White House comes up with new shell game to pretend it isn’t forcing contraception coverage
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Let’s begin with the end in mind, as Stephen Covey would have said. When the government dictates the terms of contracts between private parties, nothing good will result. And no attempt by the government to make the harm its doing appear to be something else will change the fact that it is harm.
So: Remember the uproar over the ObamaCare mandate that employers cover contraception in employee health care plans? Catholic institutions especially objected, since contraception is considered sinful in Catholic teaching. My point here is not to endorse that teaching (I’m a Christian but not Catholic, and I can find nothing in Scripture that supports it), but simply to point out that it’s the right of the Catholic Church just as much as anyone else to decide what they want to offer in the way of employee benefits.
The political agenda of the White House is to force employers to pay for contraception, and they weren’t prepared for the blowback they would get from those who objected to paying for this particular benefit - for whatever reason. So they tried to mollify these employers by claiming that they’d persuaded insurers to absorb the cost of contraception coverage, and that it would not be covered by the premiums these employers would be paying.
That’s a good one. Money is fungible, and everything the insurers have to do represents a cost that will influence the premiums they have to charge. They and the White House can pretend all they want that they’re simply eating the cost of contraception coverage, and charging employers the exact same premiums they would be charging if they didn’t have to cover it. But no one with even the most rudimentary understanding of economics believed this.
So here’s the White House’s new gambit:
The Obama administration proposed broader latitude Friday for religious nonprofits that object to the mandated coverage of contraceptives, one that will allow large faith-based hospitals and universities to issue plans that do not directly provide birth control coverage.
Their employees would instead receive a stand-alone, private insurance policy that would provide contraceptive coverage at no cost.
Under this proposal, objecting nonprofits will be allowed to offer employees a plan that does not cover contraceptives. Their health insurer will then automatically enroll employees in a separate individual policy, which only covers contraceptives, at no cost. This policy would stand apart from the employer’s larger benefit package.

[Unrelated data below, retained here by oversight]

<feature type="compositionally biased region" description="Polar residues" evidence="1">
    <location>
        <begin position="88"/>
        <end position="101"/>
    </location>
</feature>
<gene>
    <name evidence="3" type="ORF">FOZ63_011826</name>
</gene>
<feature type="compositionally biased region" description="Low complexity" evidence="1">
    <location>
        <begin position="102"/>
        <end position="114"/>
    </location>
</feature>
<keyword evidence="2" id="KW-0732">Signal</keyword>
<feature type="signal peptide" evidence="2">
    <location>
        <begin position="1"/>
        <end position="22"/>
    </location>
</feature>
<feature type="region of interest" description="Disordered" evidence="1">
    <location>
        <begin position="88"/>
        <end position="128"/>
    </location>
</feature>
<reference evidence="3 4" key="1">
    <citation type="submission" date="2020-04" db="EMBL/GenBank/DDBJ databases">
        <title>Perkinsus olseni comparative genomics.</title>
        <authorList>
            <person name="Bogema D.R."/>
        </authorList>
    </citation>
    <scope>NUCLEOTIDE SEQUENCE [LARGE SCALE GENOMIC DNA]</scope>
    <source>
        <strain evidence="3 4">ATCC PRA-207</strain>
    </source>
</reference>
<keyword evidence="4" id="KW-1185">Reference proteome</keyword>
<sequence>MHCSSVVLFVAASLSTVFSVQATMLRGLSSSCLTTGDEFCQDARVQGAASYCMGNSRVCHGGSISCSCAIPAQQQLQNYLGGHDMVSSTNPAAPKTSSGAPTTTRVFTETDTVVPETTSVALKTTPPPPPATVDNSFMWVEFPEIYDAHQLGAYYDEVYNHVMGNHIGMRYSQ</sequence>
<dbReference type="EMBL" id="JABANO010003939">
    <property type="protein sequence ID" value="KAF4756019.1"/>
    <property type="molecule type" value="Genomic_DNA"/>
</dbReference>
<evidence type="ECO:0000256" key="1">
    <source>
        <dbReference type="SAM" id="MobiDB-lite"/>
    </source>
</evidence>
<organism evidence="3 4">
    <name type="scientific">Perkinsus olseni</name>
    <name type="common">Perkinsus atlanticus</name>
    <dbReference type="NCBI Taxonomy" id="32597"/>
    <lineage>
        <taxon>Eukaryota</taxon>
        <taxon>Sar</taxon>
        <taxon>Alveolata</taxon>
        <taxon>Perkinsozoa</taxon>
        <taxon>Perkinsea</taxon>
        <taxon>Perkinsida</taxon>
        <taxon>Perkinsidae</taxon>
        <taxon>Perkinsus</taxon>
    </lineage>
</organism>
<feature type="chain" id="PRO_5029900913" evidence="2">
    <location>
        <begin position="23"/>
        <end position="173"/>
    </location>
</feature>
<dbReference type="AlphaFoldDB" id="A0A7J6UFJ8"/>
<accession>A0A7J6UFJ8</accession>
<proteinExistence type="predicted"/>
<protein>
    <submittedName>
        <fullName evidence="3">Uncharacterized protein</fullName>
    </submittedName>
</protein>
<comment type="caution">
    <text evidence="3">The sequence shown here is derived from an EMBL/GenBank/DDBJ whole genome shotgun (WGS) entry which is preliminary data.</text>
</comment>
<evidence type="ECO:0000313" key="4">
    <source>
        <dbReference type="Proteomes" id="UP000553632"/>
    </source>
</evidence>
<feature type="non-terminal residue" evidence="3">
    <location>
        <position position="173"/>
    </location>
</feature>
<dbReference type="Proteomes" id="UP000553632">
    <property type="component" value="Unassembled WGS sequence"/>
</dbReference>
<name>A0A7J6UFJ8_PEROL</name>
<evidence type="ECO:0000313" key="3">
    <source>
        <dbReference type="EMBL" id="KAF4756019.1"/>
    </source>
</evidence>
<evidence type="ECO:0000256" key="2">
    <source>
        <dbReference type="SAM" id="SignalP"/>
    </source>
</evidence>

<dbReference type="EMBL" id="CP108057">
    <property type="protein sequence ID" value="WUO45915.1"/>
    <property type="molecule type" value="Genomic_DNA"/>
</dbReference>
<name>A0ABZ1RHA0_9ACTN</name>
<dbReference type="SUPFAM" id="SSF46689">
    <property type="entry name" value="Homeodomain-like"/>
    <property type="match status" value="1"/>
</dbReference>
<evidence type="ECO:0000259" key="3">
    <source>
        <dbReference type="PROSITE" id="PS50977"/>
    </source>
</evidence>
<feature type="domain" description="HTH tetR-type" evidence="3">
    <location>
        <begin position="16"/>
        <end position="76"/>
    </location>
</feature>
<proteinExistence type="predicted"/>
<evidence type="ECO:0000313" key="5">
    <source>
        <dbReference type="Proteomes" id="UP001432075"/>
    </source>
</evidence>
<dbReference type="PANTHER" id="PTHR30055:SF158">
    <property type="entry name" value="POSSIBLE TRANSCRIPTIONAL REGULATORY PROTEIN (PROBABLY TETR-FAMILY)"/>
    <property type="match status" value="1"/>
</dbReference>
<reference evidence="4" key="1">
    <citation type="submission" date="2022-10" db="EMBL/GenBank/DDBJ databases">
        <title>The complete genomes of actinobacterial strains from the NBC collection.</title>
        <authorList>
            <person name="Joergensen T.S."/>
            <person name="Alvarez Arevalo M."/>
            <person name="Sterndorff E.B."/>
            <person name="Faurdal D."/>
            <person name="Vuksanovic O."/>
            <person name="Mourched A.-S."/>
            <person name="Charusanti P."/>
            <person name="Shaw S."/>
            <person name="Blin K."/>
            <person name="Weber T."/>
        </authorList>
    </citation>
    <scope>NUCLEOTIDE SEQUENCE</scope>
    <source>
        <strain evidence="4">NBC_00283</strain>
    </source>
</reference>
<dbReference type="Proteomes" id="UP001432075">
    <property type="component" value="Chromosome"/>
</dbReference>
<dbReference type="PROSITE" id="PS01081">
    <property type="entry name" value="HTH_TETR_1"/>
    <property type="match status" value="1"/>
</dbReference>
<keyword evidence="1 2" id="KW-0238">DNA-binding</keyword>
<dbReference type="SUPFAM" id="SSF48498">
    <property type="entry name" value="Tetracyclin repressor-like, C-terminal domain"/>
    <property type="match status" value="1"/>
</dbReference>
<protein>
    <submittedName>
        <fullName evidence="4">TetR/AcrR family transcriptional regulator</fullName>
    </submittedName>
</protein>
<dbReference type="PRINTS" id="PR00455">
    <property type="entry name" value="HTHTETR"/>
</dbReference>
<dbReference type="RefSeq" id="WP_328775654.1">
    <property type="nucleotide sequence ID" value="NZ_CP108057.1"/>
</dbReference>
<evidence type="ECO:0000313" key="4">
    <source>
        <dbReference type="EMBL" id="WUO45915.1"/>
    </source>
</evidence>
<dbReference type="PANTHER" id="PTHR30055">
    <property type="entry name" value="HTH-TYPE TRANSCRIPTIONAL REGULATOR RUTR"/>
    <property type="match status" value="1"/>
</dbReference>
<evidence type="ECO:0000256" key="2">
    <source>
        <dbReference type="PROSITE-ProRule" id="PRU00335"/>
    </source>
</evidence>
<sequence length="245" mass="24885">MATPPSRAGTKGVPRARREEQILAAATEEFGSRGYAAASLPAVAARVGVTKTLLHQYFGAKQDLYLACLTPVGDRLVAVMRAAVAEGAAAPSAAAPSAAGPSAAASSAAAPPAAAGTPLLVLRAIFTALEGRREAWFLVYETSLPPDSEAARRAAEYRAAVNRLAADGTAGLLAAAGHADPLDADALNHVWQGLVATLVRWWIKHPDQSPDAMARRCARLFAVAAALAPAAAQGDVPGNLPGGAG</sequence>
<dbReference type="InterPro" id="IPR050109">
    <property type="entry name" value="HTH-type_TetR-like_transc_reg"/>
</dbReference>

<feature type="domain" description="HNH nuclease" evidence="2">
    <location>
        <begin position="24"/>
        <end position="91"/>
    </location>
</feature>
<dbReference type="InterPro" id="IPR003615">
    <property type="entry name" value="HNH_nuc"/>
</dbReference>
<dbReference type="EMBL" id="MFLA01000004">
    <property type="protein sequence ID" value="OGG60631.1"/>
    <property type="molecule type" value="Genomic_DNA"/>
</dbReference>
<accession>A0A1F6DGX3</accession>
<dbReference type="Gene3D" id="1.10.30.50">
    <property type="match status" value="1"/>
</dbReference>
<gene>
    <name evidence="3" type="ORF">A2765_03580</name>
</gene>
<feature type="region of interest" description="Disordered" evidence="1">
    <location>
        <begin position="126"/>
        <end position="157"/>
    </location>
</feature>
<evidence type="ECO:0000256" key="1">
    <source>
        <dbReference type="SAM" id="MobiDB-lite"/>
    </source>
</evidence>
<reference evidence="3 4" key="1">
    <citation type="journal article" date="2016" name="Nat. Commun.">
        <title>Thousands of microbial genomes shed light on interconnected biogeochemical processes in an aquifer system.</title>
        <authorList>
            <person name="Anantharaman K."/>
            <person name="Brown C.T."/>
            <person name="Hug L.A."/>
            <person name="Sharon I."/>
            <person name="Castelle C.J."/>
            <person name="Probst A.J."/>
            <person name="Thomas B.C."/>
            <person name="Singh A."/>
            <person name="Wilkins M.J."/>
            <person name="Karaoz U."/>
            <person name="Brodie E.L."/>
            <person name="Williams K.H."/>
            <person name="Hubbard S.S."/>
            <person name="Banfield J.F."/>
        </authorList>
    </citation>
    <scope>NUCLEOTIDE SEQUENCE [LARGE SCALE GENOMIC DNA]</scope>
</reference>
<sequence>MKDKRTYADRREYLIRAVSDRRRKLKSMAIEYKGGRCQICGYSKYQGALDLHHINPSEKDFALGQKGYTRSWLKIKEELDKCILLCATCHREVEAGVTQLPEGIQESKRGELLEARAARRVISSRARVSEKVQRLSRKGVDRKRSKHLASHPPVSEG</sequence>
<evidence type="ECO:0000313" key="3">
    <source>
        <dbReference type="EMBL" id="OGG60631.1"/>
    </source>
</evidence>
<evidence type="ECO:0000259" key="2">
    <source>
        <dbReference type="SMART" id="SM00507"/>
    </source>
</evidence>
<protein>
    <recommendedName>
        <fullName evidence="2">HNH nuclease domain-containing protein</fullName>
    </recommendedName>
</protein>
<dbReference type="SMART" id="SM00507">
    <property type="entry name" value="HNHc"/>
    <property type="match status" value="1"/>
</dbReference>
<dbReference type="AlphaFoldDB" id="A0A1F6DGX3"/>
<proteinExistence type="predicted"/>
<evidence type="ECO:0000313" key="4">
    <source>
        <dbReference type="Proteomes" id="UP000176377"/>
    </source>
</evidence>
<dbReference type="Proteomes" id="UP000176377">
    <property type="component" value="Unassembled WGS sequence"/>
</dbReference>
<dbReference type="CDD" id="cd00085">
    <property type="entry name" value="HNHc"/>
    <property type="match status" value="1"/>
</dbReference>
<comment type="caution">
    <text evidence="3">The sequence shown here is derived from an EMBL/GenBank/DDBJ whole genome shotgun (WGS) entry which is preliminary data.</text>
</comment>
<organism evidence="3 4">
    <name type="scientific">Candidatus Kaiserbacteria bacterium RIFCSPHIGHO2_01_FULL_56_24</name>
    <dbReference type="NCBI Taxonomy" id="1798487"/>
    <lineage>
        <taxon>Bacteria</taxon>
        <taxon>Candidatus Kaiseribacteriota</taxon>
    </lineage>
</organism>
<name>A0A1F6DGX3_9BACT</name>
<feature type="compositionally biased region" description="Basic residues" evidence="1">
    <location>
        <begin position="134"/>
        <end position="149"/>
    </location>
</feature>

The faith-based employer would not “have to contract, arrange, pay or refer for any contraceptive coverage to which they object on religious grounds.”
Got that? Employees are going to get one policy that is paid for out of employer premiums. Then, they’re going to get an entirely separate policy, which covers contraception and nothing else, for free. And if the employer is so inclined, it is welcome to pretend it has nothing to do with the fact that the insurance company with which it has contracted on the employee’s behalf is paying for the employee’s pills, diaphrams, condoms and whatever else.
This is so absurd I don’t even know where to start. Insurance companies don’t offer policies for free, at least not in any world I know of. An insane idea like this can only happen because a) the government tried to force a politically motivated requirement into contracts involving unwilling private parties; and b) when this proved untenable, the government had to come up with some phony-baloney way to look like they weren’t doing this while, in fact, doing exactly this.
If insurances companies really get stuck offering free contraception-only insurance policies, they’re either going to jack up the premiums of the corresponding employers (in which case the dishonesty of this whole thing is proven), or they’re going to spread the costs to all businesses, including the ones who willingly accepted contraception coverage in their plans, which means they’ll be paying for it twice.
My goodness, ObamaCare sucks. Let parties make the agreements they want to make and stay the hell out of it. If you want insurance to pay for your contraception, and your employer doesn’t agree, then go work somewhere else. Or if the job is worth it to you, then accept that you can’t get everything you want in life and pay for it yourself. It doesn’t even cost that much.
Instead, we have the government forcing completely absurd pretend-solutions to the ridiculous problem it created by sticking its nose into agreements that it shouldn’t have anything to do with.